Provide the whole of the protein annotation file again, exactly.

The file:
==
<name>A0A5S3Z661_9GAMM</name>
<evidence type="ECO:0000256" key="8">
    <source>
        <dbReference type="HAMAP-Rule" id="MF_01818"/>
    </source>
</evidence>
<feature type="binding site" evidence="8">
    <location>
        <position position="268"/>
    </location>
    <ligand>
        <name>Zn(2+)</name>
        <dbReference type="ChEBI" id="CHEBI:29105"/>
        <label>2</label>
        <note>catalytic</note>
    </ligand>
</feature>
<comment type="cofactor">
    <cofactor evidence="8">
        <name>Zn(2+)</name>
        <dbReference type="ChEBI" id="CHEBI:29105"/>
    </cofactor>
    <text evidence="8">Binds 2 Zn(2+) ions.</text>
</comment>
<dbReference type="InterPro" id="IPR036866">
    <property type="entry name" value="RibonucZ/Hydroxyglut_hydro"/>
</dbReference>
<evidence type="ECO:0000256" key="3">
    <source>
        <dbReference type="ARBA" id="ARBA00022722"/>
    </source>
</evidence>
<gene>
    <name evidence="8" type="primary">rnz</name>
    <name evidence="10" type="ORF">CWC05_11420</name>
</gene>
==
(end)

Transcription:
<name>A0A5S3Z661_9GAMM</name>
<evidence type="ECO:0000256" key="8">
    <source>
        <dbReference type="HAMAP-Rule" id="MF_01818"/>
    </source>
</evidence>
<feature type="binding site" evidence="8">
    <location>
        <position position="268"/>
    </location>
    <ligand>
        <name>Zn(2+)</name>
        <dbReference type="ChEBI" id="CHEBI:29105"/>
        <label>2</label>
        <note>catalytic</note>
    </ligand>
</feature>
<comment type="cofactor">
    <cofactor evidence="8">
        <name>Zn(2+)</name>
        <dbReference type="ChEBI" id="CHEBI:29105"/>
    </cofactor>
    <text evidence="8">Binds 2 Zn(2+) ions.</text>
</comment>
<dbReference type="InterPro" id="IPR036866">
    <property type="entry name" value="RibonucZ/Hydroxyglut_hydro"/>
</dbReference>
<evidence type="ECO:0000256" key="3">
    <source>
        <dbReference type="ARBA" id="ARBA00022722"/>
    </source>
</evidence>
<gene>
    <name evidence="8" type="primary">rnz</name>
    <name evidence="10" type="ORF">CWC05_11420</name>
</gene>